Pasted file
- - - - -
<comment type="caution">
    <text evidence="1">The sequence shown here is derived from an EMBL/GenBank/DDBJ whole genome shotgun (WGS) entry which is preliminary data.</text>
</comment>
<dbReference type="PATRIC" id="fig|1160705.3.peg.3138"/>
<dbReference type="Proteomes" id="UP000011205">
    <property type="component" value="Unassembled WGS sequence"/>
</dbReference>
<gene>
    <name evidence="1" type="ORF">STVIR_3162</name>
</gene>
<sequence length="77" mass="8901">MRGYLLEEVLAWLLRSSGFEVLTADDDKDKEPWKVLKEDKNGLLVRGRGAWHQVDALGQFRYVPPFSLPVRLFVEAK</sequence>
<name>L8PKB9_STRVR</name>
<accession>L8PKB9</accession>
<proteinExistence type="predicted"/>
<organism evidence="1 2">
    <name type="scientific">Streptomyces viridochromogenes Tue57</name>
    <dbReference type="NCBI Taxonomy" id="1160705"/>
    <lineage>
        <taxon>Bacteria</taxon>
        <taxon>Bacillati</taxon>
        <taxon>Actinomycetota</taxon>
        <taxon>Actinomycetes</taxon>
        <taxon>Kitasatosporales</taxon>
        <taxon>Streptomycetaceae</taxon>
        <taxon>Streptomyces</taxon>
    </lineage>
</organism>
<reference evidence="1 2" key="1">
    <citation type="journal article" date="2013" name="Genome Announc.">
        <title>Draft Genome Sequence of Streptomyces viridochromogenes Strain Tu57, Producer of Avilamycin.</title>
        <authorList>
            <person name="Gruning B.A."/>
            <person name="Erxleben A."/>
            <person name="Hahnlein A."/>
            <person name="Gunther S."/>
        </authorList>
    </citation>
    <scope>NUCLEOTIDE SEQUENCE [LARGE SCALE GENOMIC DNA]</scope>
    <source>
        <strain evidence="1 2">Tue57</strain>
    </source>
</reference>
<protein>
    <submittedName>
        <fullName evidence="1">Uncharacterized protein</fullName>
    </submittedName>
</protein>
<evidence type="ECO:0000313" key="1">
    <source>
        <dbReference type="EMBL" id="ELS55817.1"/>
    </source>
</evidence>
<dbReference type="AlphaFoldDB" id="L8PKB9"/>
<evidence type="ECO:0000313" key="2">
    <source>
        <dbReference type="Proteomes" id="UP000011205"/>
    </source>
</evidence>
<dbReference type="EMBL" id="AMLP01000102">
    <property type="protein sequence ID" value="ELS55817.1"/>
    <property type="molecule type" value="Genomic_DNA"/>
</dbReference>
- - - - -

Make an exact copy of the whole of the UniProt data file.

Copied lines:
<comment type="caution">
    <text evidence="1">The sequence shown here is derived from an EMBL/GenBank/DDBJ whole genome shotgun (WGS) entry which is preliminary data.</text>
</comment>
<dbReference type="PATRIC" id="fig|1160705.3.peg.3138"/>
<dbReference type="Proteomes" id="UP000011205">
    <property type="component" value="Unassembled WGS sequence"/>
</dbReference>
<gene>
    <name evidence="1" type="ORF">STVIR_3162</name>
</gene>
<sequence length="77" mass="8901">MRGYLLEEVLAWLLRSSGFEVLTADDDKDKEPWKVLKEDKNGLLVRGRGAWHQVDALGQFRYVPPFSLPVRLFVEAK</sequence>
<name>L8PKB9_STRVR</name>
<accession>L8PKB9</accession>
<proteinExistence type="predicted"/>
<organism evidence="1 2">
    <name type="scientific">Streptomyces viridochromogenes Tue57</name>
    <dbReference type="NCBI Taxonomy" id="1160705"/>
    <lineage>
        <taxon>Bacteria</taxon>
        <taxon>Bacillati</taxon>
        <taxon>Actinomycetota</taxon>
        <taxon>Actinomycetes</taxon>
        <taxon>Kitasatosporales</taxon>
        <taxon>Streptomycetaceae</taxon>
        <taxon>Streptomyces</taxon>
    </lineage>
</organism>
<reference evidence="1 2" key="1">
    <citation type="journal article" date="2013" name="Genome Announc.">
        <title>Draft Genome Sequence of Streptomyces viridochromogenes Strain Tu57, Producer of Avilamycin.</title>
        <authorList>
            <person name="Gruning B.A."/>
            <person name="Erxleben A."/>
            <person name="Hahnlein A."/>
            <person name="Gunther S."/>
        </authorList>
    </citation>
    <scope>NUCLEOTIDE SEQUENCE [LARGE SCALE GENOMIC DNA]</scope>
    <source>
        <strain evidence="1 2">Tue57</strain>
    </source>
</reference>
<protein>
    <submittedName>
        <fullName evidence="1">Uncharacterized protein</fullName>
    </submittedName>
</protein>
<evidence type="ECO:0000313" key="1">
    <source>
        <dbReference type="EMBL" id="ELS55817.1"/>
    </source>
</evidence>
<dbReference type="AlphaFoldDB" id="L8PKB9"/>
<evidence type="ECO:0000313" key="2">
    <source>
        <dbReference type="Proteomes" id="UP000011205"/>
    </source>
</evidence>
<dbReference type="EMBL" id="AMLP01000102">
    <property type="protein sequence ID" value="ELS55817.1"/>
    <property type="molecule type" value="Genomic_DNA"/>
</dbReference>